Addressing students, Mr. Kaul recalled his student days and said now youngsters are more independent, take decisions on their own and are able to decide the path they want to choose unlike in the past when decisions were made by parents and elders in the family.Calling upon students to have a vision and clarity to achieve their goal, he stressed the importance of team work and the need for sharpening communication and presentation skills. The country needs good leaders to move forward in its growth path.
“Life may not be smooth, but my experience outside India has showed that Indians manage pressures much better than others”.“Indians learn the hard way, but have risen to great heights,” Mr. Kaul said and advised the students to make sure that they understand what job they were looking for, before jumping the gun.Mr. Ramaswami, on the other hand, took the students through the current politico-economic situation.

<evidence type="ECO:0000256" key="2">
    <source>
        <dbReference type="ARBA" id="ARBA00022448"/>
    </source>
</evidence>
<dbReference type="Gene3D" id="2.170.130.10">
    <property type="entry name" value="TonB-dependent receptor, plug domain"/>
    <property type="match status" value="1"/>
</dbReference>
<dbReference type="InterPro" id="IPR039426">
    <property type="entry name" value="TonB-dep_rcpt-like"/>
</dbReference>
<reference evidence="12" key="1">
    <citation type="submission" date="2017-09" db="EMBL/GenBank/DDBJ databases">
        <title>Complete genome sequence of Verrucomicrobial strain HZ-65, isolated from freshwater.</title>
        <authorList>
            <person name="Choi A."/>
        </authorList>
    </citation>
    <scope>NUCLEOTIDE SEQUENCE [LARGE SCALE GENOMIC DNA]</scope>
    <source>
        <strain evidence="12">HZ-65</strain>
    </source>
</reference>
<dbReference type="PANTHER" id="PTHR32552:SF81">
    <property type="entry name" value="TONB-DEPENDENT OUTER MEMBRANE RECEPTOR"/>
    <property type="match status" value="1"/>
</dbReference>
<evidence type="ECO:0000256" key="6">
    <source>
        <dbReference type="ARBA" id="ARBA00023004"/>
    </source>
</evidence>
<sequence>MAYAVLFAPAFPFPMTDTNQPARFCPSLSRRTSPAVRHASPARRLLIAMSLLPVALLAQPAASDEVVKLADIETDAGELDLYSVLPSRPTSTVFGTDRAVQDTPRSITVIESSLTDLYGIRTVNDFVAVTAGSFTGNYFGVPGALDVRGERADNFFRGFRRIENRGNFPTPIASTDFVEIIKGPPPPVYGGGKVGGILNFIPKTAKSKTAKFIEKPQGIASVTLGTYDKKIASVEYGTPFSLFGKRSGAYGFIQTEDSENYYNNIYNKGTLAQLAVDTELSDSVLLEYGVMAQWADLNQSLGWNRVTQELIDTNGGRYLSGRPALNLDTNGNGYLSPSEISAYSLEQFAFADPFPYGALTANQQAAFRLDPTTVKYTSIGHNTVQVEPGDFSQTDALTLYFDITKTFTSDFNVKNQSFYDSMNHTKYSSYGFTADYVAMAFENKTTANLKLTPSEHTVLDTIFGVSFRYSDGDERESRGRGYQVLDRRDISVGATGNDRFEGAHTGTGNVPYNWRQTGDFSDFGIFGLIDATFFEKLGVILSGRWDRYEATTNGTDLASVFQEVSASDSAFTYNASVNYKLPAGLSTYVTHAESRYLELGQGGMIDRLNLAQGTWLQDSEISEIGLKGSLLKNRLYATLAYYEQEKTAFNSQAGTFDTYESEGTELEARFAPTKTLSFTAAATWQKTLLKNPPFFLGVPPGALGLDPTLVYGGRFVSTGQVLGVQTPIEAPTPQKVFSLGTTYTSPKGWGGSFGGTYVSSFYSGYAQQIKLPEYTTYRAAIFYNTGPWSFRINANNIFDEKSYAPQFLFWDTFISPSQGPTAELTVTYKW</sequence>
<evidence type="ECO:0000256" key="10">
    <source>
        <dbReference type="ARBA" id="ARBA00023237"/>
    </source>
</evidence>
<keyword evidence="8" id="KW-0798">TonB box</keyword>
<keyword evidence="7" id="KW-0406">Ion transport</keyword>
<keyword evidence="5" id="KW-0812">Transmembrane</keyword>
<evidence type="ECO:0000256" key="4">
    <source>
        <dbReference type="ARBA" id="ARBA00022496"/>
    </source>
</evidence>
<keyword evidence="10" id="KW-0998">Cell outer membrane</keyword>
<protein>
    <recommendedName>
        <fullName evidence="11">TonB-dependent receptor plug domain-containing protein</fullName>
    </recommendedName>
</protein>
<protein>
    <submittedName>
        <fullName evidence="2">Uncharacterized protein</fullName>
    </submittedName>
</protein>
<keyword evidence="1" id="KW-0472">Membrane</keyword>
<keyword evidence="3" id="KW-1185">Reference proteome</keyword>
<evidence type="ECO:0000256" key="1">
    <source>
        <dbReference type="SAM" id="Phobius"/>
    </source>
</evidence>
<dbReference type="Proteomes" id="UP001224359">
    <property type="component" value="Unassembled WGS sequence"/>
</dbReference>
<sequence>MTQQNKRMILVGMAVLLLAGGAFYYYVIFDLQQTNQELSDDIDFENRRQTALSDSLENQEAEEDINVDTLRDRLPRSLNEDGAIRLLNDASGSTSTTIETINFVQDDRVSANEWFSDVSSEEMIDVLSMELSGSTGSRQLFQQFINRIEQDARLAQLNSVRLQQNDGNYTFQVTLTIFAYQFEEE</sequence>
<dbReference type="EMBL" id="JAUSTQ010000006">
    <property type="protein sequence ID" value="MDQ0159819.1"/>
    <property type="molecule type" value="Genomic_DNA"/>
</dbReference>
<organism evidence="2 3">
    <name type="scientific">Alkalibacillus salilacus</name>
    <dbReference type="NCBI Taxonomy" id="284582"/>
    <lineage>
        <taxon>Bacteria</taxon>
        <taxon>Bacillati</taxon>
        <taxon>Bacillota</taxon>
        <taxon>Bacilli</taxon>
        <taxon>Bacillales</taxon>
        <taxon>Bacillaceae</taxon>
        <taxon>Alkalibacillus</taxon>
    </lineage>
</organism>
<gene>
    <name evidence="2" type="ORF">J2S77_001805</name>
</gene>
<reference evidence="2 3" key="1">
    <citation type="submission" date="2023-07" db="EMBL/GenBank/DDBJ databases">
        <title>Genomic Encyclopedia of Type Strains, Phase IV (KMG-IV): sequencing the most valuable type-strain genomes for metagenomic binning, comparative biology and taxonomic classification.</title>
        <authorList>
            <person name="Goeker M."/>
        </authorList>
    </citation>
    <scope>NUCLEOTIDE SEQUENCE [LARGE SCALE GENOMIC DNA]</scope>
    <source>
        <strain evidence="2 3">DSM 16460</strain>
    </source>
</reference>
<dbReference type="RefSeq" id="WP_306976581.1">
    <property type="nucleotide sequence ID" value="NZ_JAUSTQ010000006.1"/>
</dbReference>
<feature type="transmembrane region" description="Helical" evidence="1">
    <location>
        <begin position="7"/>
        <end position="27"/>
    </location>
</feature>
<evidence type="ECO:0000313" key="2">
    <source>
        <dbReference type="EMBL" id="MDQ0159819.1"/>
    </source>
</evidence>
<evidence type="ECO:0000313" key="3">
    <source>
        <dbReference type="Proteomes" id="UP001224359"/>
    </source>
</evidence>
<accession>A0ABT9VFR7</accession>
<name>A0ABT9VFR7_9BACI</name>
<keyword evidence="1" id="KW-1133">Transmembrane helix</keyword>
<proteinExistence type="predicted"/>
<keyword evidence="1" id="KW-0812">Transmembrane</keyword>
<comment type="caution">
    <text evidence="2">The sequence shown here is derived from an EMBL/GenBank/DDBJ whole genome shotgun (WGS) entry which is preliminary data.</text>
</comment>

Asking the students to visualise a truly developed India, free from poverty and hunger, excellent education and infrastructure, he said “to support this, a rapid pace of growth, a transformation in the real sense is necessary.’” He pointed out that to achieve 8-9 per cent growth in GDP, industry and services would have to grow 12 – 13 per cent. “Country needs a sustained growth rate with a good tax regime. It is a delicate balance, but not impossible,” Mr. Ramaswami said, before adding “we have strengths, but the system is highly corrupt.”
Highlighting the strengths, he said “human resource is our greatest strength, followed by a stable government. Mobilisation of resources would therefore not be an issue. The weak point though is our infrastructure and logistics cost,” observed Mr. Ramaswami.
He urged the students to tap the domestic market opportunities both in the manufacturing and services sector. “One should use imagination and change the style of lobbying by being more creative. Don’t ape the West. Instead rediscover the indigenous Indian concepts and come out with compatible solution.”